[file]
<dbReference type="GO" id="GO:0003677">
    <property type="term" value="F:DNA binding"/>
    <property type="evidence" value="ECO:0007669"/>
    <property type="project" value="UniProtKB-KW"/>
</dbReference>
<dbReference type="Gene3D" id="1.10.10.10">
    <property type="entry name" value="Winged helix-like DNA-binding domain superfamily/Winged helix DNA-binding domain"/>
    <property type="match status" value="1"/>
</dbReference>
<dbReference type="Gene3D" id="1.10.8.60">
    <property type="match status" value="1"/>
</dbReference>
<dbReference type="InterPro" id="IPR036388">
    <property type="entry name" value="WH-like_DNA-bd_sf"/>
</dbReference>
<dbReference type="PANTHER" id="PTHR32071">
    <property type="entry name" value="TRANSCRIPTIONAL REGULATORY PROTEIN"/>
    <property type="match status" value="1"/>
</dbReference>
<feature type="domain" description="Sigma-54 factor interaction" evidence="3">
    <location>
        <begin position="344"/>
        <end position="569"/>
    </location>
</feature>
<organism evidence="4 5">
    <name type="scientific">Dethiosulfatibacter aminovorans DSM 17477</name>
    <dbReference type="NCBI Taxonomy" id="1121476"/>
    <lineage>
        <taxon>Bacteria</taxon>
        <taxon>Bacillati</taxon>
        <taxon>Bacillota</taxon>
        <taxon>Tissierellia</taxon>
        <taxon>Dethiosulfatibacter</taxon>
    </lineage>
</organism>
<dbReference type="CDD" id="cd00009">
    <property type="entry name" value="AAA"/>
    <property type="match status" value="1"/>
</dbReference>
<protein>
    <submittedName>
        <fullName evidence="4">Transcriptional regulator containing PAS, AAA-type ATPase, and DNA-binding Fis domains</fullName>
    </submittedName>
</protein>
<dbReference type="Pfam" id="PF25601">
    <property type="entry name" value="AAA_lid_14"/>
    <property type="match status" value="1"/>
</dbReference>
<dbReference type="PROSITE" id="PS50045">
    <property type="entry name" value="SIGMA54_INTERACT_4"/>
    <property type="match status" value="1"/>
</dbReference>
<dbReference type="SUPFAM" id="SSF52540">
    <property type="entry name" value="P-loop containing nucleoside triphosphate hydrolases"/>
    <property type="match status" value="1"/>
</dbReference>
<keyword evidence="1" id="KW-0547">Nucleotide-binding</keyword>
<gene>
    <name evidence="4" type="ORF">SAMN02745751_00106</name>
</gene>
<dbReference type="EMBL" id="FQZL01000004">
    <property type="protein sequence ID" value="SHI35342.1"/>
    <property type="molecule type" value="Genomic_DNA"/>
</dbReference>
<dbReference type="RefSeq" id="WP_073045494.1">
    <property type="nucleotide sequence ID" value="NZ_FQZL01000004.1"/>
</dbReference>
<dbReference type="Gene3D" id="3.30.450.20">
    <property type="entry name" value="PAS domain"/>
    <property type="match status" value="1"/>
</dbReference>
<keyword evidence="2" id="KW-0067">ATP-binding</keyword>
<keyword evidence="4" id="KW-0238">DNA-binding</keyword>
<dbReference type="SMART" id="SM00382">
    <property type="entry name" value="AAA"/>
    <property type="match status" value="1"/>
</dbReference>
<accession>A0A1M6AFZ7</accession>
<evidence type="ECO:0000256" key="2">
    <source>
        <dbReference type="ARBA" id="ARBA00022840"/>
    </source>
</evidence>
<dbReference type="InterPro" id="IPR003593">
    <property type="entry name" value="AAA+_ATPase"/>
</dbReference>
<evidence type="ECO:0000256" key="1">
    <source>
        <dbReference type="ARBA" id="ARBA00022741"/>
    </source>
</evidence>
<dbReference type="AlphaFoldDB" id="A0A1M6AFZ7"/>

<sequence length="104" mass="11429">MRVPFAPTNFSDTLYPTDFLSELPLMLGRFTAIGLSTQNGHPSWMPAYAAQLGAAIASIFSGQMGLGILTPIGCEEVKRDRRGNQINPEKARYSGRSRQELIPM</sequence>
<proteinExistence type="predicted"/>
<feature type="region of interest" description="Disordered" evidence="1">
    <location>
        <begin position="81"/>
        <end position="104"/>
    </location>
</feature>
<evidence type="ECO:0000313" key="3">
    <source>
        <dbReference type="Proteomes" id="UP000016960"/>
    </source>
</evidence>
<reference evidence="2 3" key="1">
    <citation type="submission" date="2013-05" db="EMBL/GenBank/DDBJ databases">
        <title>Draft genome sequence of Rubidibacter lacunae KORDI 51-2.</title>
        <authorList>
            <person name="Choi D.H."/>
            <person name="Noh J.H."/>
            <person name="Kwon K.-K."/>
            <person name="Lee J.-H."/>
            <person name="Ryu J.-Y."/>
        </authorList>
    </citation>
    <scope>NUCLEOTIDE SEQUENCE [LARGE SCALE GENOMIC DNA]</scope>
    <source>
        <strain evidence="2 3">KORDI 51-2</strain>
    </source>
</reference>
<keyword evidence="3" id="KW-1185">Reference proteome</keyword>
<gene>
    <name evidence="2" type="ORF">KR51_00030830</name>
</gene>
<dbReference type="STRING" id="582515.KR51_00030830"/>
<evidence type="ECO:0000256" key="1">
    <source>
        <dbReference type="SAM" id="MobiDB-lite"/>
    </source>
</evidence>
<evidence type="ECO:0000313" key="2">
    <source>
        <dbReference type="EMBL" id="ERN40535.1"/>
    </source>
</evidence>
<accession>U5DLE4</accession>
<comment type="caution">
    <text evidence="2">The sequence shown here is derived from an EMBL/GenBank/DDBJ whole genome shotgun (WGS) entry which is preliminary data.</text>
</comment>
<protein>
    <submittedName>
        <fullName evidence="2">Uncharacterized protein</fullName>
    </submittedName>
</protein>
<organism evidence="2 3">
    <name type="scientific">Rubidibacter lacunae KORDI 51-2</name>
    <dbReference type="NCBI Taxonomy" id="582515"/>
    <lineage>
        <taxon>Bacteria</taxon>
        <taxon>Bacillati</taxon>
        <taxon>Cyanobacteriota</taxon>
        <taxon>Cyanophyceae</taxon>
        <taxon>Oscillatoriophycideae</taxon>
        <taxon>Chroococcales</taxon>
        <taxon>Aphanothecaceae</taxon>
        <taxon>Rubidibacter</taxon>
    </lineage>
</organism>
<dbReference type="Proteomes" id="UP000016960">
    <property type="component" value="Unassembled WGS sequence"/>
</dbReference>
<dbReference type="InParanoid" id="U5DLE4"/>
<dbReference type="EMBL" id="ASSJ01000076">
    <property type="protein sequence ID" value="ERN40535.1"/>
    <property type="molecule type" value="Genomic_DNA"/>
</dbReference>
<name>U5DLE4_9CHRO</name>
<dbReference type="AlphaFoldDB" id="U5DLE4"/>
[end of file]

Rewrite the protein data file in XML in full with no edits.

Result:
<dbReference type="GO" id="GO:0003677">
    <property type="term" value="F:DNA binding"/>
    <property type="evidence" value="ECO:0007669"/>
    <property type="project" value="UniProtKB-KW"/>
</dbReference>
<dbReference type="Gene3D" id="1.10.10.10">
    <property type="entry name" value="Winged helix-like DNA-binding domain superfamily/Winged helix DNA-binding domain"/>
    <property type="match status" value="1"/>
</dbReference>
<dbReference type="Gene3D" id="1.10.8.60">
    <property type="match status" value="1"/>
</dbReference>
<dbReference type="InterPro" id="IPR036388">
    <property type="entry name" value="WH-like_DNA-bd_sf"/>
</dbReference>
<dbReference type="PANTHER" id="PTHR32071">
    <property type="entry name" value="TRANSCRIPTIONAL REGULATORY PROTEIN"/>
    <property type="match status" value="1"/>
</dbReference>
<feature type="domain" description="Sigma-54 factor interaction" evidence="3">
    <location>
        <begin position="344"/>
        <end position="569"/>
    </location>
</feature>
<organism evidence="4 5">
    <name type="scientific">Dethiosulfatibacter aminovorans DSM 17477</name>
    <dbReference type="NCBI Taxonomy" id="1121476"/>
    <lineage>
        <taxon>Bacteria</taxon>
        <taxon>Bacillati</taxon>
        <taxon>Bacillota</taxon>
        <taxon>Tissierellia</taxon>
        <taxon>Dethiosulfatibacter</taxon>
    </lineage>
</organism>
<dbReference type="CDD" id="cd00009">
    <property type="entry name" value="AAA"/>
    <property type="match status" value="1"/>
</dbReference>
<protein>
    <submittedName>
        <fullName evidence="4">Transcriptional regulator containing PAS, AAA-type ATPase, and DNA-binding Fis domains</fullName>
    </submittedName>
</protein>
<dbReference type="Pfam" id="PF25601">
    <property type="entry name" value="AAA_lid_14"/>
    <property type="match status" value="1"/>
</dbReference>
<dbReference type="PROSITE" id="PS50045">
    <property type="entry name" value="SIGMA54_INTERACT_4"/>
    <property type="match status" value="1"/>
</dbReference>
<dbReference type="SUPFAM" id="SSF52540">
    <property type="entry name" value="P-loop containing nucleoside triphosphate hydrolases"/>
    <property type="match status" value="1"/>
</dbReference>
<keyword evidence="1" id="KW-0547">Nucleotide-binding</keyword>
<gene>
    <name evidence="4" type="ORF">SAMN02745751_00106</name>
</gene>
<dbReference type="EMBL" id="FQZL01000004">
    <property type="protein sequence ID" value="SHI35342.1"/>
    <property type="molecule type" value="Genomic_DNA"/>
</dbReference>
<dbReference type="RefSeq" id="WP_073045494.1">
    <property type="nucleotide sequence ID" value="NZ_FQZL01000004.1"/>
</dbReference>
<dbReference type="Gene3D" id="3.30.450.20">
    <property type="entry name" value="PAS domain"/>
    <property type="match status" value="1"/>
</dbReference>
<keyword evidence="2" id="KW-0067">ATP-binding</keyword>
<keyword evidence="4" id="KW-0238">DNA-binding</keyword>
<dbReference type="SMART" id="SM00382">
    <property type="entry name" value="AAA"/>
    <property type="match status" value="1"/>
</dbReference>
<accession>A0A1M6AFZ7</accession>
<evidence type="ECO:0000256" key="2">
    <source>
        <dbReference type="ARBA" id="ARBA00022840"/>
    </source>
</evidence>
<dbReference type="InterPro" id="IPR003593">
    <property type="entry name" value="AAA+_ATPase"/>
</dbReference>
<evidence type="ECO:0000256" key="1">
    <source>
        <dbReference type="ARBA" id="ARBA00022741"/>
    </source>
</evidence>
<dbReference type="AlphaFoldDB" id="A0A1M6AFZ7"/>

<sequence length="104" mass="11429">MRVPFAPTNFSDTLYPTDFLSELPLMLGRFTAIGLSTQNGHPSWMPAYAAQLGAAIASIFSGQMGLGILTPIGCEEVKRDRRGNQINPEKARYSGRSRQELIPM</sequence>
<proteinExistence type="predicted"/>
<feature type="region of interest" description="Disordered" evidence="1">
    <location>
        <begin position="81"/>
        <end position="104"/>
    </location>
</feature>
<evidence type="ECO:0000313" key="3">
    <source>
        <dbReference type="Proteomes" id="UP000016960"/>
    </source>
</evidence>
<reference evidence="2 3" key="1">
    <citation type="submission" date="2013-05" db="EMBL/GenBank/DDBJ databases">
        <title>Draft genome sequence of Rubidibacter lacunae KORDI 51-2.</title>
        <authorList>
            <person name="Choi D.H."/>
            <person name="Noh J.H."/>
            <person name="Kwon K.-K."/>
            <person name="Lee J.-H."/>
            <person name="Ryu J.-Y."/>
        </authorList>
    </citation>
    <scope>NUCLEOTIDE SEQUENCE [LARGE SCALE GENOMIC DNA]</scope>
    <source>
        <strain evidence="2 3">KORDI 51-2</strain>
    </source>
</reference>
<keyword evidence="3" id="KW-1185">Reference proteome</keyword>
<gene>
    <name evidence="2" type="ORF">KR51_00030830</name>
</gene>
<dbReference type="STRING" id="582515.KR51_00030830"/>
<evidence type="ECO:0000256" key="1">
    <source>
        <dbReference type="SAM" id="MobiDB-lite"/>
    </source>
</evidence>
<evidence type="ECO:0000313" key="2">
    <source>
        <dbReference type="EMBL" id="ERN40535.1"/>
    </source>
</evidence>
<accession>U5DLE4</accession>
<comment type="caution">
    <text evidence="2">The sequence shown here is derived from an EMBL/GenBank/DDBJ whole genome shotgun (WGS) entry which is preliminary data.</text>
</comment>
<protein>
    <submittedName>
        <fullName evidence="2">Uncharacterized protein</fullName>
    </submittedName>
</protein>
<organism evidence="2 3">
    <name type="scientific">Rubidibacter lacunae KORDI 51-2</name>
    <dbReference type="NCBI Taxonomy" id="582515"/>
    <lineage>
        <taxon>Bacteria</taxon>
        <taxon>Bacillati</taxon>
        <taxon>Cyanobacteriota</taxon>
        <taxon>Cyanophyceae</taxon>
        <taxon>Oscillatoriophycideae</taxon>
        <taxon>Chroococcales</taxon>
        <taxon>Aphanothecaceae</taxon>
        <taxon>Rubidibacter</taxon>
    </lineage>
</organism>
<dbReference type="Proteomes" id="UP000016960">
    <property type="component" value="Unassembled WGS sequence"/>
</dbReference>
<dbReference type="InParanoid" id="U5DLE4"/>
<dbReference type="EMBL" id="ASSJ01000076">
    <property type="protein sequence ID" value="ERN40535.1"/>
    <property type="molecule type" value="Genomic_DNA"/>
</dbReference>
<name>U5DLE4_9CHRO</name>
<dbReference type="AlphaFoldDB" id="U5DLE4"/>